Let’s have a look at Xerox, a multinational company that operates in the document services sector and offers related consulting services. Xerox changed its strategy when customers obviously diversified their demand in printing equipment. Hence, the firm started looking at the printing environment from a holistic viewpoint, providing services that would gain control over all aspects of printing and creating Managed Print Services. Xerox is still developing expertise on know-how in document management, business process and information technology outsourcing. In 2010, it acquired Affiliated Computer Services, a large business outsourcer, letting it focus on back-office operations such as HR, customer care and finance. This strategy has been a success for the company as services revenue grew by 6% from 2011 to 2012. Xerox provides several services to its customers, such as Hertz, an American car rental company. In this case, Xerox provides learning process solutions that include curriculum content, administration, learner care and support services. Another customer is Siemens Italy, a large multinational. Xerox removed old and inefficient printers and copiers and created a digital archive with a new interface, improving document control and reducing paper and energy wastage. Xerox also operates with public institutions, such as the European Patent Office that manages the application procedure to protect patents in 38 European countries. The results of this operation have been the installations of multifunctional printing devices, continuous remote monitoring and the setting up of a centralized online help desk providing multinational support.
The final example of a servitized firm is IBM, a large company producing computers, microelectronic technology, data storage devices, software, networking and related services. At the beginning of 1990, while IBM was collapsing, it changed its strategy by focusing on services. IBM started providing integrated solutions to business’s IT needs increasing the networked computing and transactions. This change was difficult to implement as it entailed to work on different platforms and company systems and this raised costs. However, thanks to its diversity and size, IBM became a one-stop service provider in all IT areas, giving it a strong competitive advantage. The company continued to bet on services, creating its Global Services division in 1995, which boosted expansion in services sector. By analyzing revenue distribution, we can see that in 1992 services made up 11%, whereas in 1997 it was 25%. In contrast, revenues from the sales of hardware, the previous core activity, were 53% in 1992 and 46% in 1997. In terms of profits, the share of services went up from 4% in 1992 to 13% in 1997, whereas the share of hardware decreased from 49% in 1992 to 41% in 1997. Moreover, in 2001, services and software were $35 billion while business $13 billion respectively, which accounted for 58% of the total revenues of IBM. This services-oriented trend has continued, as revenue in 2011 was $107 billion, with more than 90% coming from software, services and financing.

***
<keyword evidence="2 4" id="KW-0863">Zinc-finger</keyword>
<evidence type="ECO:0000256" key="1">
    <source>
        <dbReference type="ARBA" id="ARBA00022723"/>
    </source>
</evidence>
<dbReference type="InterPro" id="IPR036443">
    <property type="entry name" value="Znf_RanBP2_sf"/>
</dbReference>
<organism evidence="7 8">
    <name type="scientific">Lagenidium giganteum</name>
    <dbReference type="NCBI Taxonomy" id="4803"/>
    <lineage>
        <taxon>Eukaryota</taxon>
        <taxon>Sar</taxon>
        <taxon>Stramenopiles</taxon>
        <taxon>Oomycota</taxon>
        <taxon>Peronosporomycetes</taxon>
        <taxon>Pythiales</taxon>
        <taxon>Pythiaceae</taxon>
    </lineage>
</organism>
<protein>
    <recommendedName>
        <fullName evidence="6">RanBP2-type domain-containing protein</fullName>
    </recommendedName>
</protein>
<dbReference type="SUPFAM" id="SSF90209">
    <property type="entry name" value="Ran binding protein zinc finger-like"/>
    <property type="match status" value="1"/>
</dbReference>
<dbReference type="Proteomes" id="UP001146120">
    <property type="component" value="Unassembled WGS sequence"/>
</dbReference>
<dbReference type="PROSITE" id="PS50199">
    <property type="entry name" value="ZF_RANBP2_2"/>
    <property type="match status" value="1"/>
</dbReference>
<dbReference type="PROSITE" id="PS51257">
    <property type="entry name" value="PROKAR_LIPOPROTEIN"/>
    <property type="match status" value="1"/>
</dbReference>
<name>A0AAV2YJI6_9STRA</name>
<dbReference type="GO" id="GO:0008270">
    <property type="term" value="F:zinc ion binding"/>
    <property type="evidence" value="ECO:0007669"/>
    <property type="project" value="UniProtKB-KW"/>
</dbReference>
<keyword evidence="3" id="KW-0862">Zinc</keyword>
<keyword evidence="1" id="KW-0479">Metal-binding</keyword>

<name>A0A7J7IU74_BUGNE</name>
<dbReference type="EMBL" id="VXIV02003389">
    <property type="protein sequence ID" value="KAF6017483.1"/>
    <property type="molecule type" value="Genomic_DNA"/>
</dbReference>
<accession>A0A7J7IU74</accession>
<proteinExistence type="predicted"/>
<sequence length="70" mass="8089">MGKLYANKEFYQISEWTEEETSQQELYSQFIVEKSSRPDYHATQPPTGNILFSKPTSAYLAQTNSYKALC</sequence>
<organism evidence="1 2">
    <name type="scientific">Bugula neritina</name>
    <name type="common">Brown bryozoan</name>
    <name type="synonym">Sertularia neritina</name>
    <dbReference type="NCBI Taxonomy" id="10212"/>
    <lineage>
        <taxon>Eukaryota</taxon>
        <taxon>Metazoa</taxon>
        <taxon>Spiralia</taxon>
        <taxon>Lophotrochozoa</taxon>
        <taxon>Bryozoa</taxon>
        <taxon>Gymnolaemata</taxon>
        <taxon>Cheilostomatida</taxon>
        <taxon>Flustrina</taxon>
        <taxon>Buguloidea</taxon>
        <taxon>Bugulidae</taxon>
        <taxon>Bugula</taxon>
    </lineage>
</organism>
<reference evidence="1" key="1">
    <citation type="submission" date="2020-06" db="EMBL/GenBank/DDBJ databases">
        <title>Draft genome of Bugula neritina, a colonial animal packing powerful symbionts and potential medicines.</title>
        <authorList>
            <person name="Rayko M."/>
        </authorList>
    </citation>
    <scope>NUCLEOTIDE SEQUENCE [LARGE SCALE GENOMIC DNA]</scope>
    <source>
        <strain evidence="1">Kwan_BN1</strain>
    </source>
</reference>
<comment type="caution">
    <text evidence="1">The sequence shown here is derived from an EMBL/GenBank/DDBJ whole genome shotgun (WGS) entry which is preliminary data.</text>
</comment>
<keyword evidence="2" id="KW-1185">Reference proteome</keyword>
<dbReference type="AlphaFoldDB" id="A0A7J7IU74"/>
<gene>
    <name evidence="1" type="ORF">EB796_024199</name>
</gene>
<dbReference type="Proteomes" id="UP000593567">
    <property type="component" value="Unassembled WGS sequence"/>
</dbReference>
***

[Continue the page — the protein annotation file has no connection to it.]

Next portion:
In conclusion, the firms, analyzed in this article, changed their strategies having understood the decline of their activities, manufacturing, and potential opportunities coming from a stronger inter-linkage with services. In fact, the companies have set services divisions in order to offer integrated combinations of products and services. Moreover, servitization allows firms to customize products in a better way through the implementation of new technologies and the provision of differentiated services-goods products.
Picture Copyright: Eddy Van 3000, Flickr